Dante’s marriage is going to hell in a handbasket. Or perhaps a briefcase would be more accurate. After 12 years of matrimony and two kids, his high-powered ad executive spouse, Diana, is more interested in a class-action suit (and her smooth-talking legal adviser) than in celebrating their anniversary. And while this model husband has recently been promoted to parole officer, he’s ill equipped to handle his wife’s marital truancy. Welcome to William a. Parker’s nightmare of buppie marriage: If women don’t understand their men—or themselves—how can “a black man trust a woman with his life?”
For the play’s first few minutes there’s hope that Parker’s politically incorrect dialogue will air out some stale shibboleths. Dante’s friend Larry (the assured O.L. Duke) offers an outrageously unrepentant take on the African American out-of-wedlock birthrate (“Child support: the black man’s crucifix”) but soon leaves the stage to actors of lesser skill and a story with more soap than sociology. Too bad, since even Dante starts out with something real to say about Old Skool power sharing; his mother ironed his father’s shirts every morning not in servitude but “because it gave her pleasure.” Unfortunately, his analyses quickly descend into dick discourse (“I can’t think straight with my stuff swollen”).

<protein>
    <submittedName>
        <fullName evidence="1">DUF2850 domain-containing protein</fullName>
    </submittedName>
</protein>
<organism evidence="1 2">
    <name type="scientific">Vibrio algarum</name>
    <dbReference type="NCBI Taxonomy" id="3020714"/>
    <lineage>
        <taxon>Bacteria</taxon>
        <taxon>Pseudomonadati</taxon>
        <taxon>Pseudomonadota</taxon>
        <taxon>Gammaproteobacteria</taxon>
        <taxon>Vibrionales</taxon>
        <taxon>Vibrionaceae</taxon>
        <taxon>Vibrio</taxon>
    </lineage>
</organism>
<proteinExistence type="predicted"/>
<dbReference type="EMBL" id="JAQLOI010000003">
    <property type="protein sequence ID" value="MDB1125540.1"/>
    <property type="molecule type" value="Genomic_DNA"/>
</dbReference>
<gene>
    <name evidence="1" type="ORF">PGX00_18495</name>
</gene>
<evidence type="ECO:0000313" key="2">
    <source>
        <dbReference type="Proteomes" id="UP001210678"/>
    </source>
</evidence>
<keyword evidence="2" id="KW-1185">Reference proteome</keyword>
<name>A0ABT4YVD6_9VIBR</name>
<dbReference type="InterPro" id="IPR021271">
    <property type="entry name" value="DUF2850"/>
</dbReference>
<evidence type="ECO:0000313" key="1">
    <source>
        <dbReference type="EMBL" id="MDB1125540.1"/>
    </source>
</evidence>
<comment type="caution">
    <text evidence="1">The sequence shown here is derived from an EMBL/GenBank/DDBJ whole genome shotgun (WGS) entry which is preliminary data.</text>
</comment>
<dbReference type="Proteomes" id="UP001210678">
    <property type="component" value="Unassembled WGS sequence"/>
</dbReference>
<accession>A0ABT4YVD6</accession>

In the end—not that the play really has one—Parker doesn’t seem to have much more distance from the subject than his (inconsistent) characters, and the result is immediacy without insight. That said, audiences respond to his in-your-face style: There’s more talkin’ back from the house than on many a Sunday morning at your local A.M.E. church.
Parker’s title is presumably a satiric spin on Terry McMillan’s bestselling paean to the romantic plight of professional black women, Waiting to Exhale. But if you go to this show expecting anything like a trenchant examination of African American gender wars, don’t hold your breath.
This article from the Village Voice Archive was posted on July 6, 2004